Space is the ground or field of a composition. It’s inactive until it’s broken into by form. Once form breaks into space, the proportions of negative and positive space are altered.
When you’re scrapbooking several photos and substantial journaling, those proportions will probably be heavy on positive space. You’ll be using much of the “real estate” on the page for your photos and writing and have less white space–and that white space may be primarily in the form of margins and gutters. This is the kind of white space designers think of as passive, as less “jazzy” than generous and interestingly shaped white space.
When you’re working with fewer photos, though, you have the leeway to include that “generous white space” and it can be a great match for the mood and focus you want to create.
We write about white space frequently here at Get It Scrapped, and Creating White Space with 5 Page Foundations is a good introduction to the topic.
1. Use generous white space to create focus.
Leah Farquharson says, “I love, love white space. In fact, I would say that I use it in pretty much every layout that I make. I feel that by strategically grouping elements of your page together, you can best draw attention to the most important things on the page.” She’s placed all of her elements at top left and radiating out onto the page. The white space, itself, balances her elements. The branch bleeding off page edge and suggesting a supporting tree also helps “hold everything up.”
Amanda Jones says, “I include generous white space on the majority of my pages–In fact, I’m not sure I know how to create a layout without it!”
“White space is a great tool for drawing attention to the focal point of your page and guiding the viewer’s eye through it.” Amanda clustered her photos and title in a cluster near page center, then added small clusters at top left and bottom right to create a downward diagonal flow that guides the viewer’s eye through all of the important pieces of the page. ”
2. Use generous white space to give the eye a resting place.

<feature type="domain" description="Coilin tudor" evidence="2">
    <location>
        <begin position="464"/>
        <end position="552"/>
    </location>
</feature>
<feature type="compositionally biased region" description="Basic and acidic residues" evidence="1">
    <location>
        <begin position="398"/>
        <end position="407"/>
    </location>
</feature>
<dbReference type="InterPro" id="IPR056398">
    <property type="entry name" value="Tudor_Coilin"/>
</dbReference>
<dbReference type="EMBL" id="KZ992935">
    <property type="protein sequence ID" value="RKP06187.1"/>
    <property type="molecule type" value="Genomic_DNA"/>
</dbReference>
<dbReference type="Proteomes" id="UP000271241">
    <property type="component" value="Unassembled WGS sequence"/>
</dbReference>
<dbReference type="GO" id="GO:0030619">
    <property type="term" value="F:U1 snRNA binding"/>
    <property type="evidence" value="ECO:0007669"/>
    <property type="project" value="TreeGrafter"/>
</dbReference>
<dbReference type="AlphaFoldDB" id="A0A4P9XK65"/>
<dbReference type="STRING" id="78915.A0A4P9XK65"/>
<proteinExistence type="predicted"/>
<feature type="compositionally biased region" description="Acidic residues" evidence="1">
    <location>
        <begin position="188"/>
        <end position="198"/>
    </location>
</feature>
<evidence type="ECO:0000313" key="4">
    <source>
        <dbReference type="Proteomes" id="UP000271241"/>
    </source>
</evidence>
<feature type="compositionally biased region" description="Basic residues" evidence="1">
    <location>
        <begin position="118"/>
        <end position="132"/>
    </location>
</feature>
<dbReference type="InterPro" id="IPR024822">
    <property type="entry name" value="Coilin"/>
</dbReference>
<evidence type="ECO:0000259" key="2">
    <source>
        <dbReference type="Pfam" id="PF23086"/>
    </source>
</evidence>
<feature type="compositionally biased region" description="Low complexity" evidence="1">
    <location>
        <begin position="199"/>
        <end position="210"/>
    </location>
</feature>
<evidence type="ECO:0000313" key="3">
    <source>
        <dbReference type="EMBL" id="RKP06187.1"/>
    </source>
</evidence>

Meghann Andrew says, “I frequently incorporate generous white space into my pages, as my style is quite clean. I like how it gives the eye a place to rest so that the things you want your layout to focus on can really stand out. Here, I clustered all of my elements at the bottom left corner of the layout and only used one 4″ x 4″ photo to give myself as much white space as possible. Splatters of mist maintain the white space while adding interest.”
Vicki Walters gave a favorite photo with a fitting quote lots of white space,keeping things simple and clean.
3. Use generous white space because it fits your subject
Chris Asbury liked the idea of incorporating lots of white space on a snow page. She says, “A few years ago, my husband and I celebrated our anniversary with a weekend in Yosemite, where we were treated to the first beautiful snowfall of the season. I wanted to enhance the magical quality, so I added digital glows in overlay light mode.”
Kiki Kougioumtzi designed “In Your Dreams” with a lot of white space to “echo the silence in our house when my daughter sleeps and to focus on the photo.” A smaller cluster with a cloud and hot air balloon at top left balances the larger grouping below and supports the dreamy theme of the page.
Adryane Driscoll used lots of white space on “Miss Molly” to emphasize the innocence and simplicity of childhood. She says, “Most of my pages have generous white space. I like the idea of focusing my work on just part of the page. It’s my way of telling a story in as few words as possible. While there are times when journaling should take center stage, there are also times when there aren’t words that go with a photo, or the words I have don’t adequately express the emotion I want to convey.”
4. Use generous white space to add interest and tension to your design.
Barb Brookbank scrapbooked a “sad little scene” of her grandson who’d had enough of a photo shoot –he was hot, and tired–with dark grey colors and clouds. She says, “There were other shots of him (umm crying) but this one was a real heartbreaker! I purposely put him facing out of the page since it would seem he didn’t want to face anyone!”
The placement of this outward facing photo to the far left is unexpected and adds tension to the page, with the smaller cluster and diagonal stripes at the far right pull the viewer back in.